A collection of 22 short stories featuring several big names of literary fiction experimenting with science-fiction themes and concepts.
Introduced by editor Weisman, a veteran of the SF landscape, the anthology presents a broad spectrum of stories, though only a few display conventional integration of the science of science fiction. For every story grounded in scientific developments, there is another that is best described as magic realism. If any one story embodies the overall tone, it may be Chris Tarry's “Topics in Advanced Rocketry,” wherein the conceit of a rocket ship serves as mere vehicle for ruminations on family dynamics, the created celebrity, and 21st-century disaffection. (Lampshading the point, the rocket itself has fake dials which our "astronauts" cannot control at all.) Several stories stagger about under the weight of their own interpersonal relationships with hardly a plot to be found (J. Robert Lennon's “Portal,” Jonathan Lethem's “Five Fucks,” Jami Attenberg's “In the Bushes,” Jim Shepard's “Minotaur,” Rivka Galchen's “The Region of Unlikeness”...). That said, other stories in the anthology straddle an effective and potent line between the tight plotting of good SF and their own literary sensibilities: Julia Elliott's “LIMBs” is a poignant exploration of technology enabling discovery of one's personal past—and how one must outwit that technology to regain one's agency. Bryan Evenson's “Fugue State” is a dreamlike zombie-plague tale that leaves one unsettled—an understated contrast to Junot Díaz's “Monstro,” which handles the same theme but with more pyrotechnics. Deji Bryce Olukotun's “We Are the Olfanauts” creatively condemns our emerging media-and–safety-net global culture, and Eric Puchner's “Beautiful Monsters” is an enjoyably queasy take on eternal youth.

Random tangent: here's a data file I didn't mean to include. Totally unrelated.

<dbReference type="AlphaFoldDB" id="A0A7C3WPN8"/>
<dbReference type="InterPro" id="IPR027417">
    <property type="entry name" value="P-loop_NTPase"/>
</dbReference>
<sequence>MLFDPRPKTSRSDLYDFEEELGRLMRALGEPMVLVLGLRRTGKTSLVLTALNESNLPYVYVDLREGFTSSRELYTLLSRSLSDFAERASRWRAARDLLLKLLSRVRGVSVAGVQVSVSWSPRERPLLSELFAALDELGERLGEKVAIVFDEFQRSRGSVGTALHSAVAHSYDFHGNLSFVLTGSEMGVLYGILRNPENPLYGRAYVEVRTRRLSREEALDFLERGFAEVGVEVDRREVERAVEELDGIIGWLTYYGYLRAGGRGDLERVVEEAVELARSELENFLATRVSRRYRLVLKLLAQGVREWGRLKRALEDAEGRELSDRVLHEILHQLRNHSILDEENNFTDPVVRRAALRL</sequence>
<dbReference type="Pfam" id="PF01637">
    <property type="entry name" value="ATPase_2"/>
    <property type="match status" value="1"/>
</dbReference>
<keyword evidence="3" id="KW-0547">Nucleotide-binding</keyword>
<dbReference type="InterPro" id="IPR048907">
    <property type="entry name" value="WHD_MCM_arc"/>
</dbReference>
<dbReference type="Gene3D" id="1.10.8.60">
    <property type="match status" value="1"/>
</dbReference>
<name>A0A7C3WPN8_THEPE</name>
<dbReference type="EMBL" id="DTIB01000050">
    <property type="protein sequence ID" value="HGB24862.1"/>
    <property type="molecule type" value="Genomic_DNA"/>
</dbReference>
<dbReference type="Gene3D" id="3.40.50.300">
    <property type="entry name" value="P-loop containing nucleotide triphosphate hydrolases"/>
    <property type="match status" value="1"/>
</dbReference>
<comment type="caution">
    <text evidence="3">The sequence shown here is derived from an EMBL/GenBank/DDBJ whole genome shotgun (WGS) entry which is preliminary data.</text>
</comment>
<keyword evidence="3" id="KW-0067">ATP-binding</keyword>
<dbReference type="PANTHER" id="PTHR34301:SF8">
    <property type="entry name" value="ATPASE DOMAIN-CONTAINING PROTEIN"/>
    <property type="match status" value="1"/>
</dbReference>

By their natures, anthologies are often hit and miss: there are misses aplenty here, but the hits, when they come, are solid and lingering.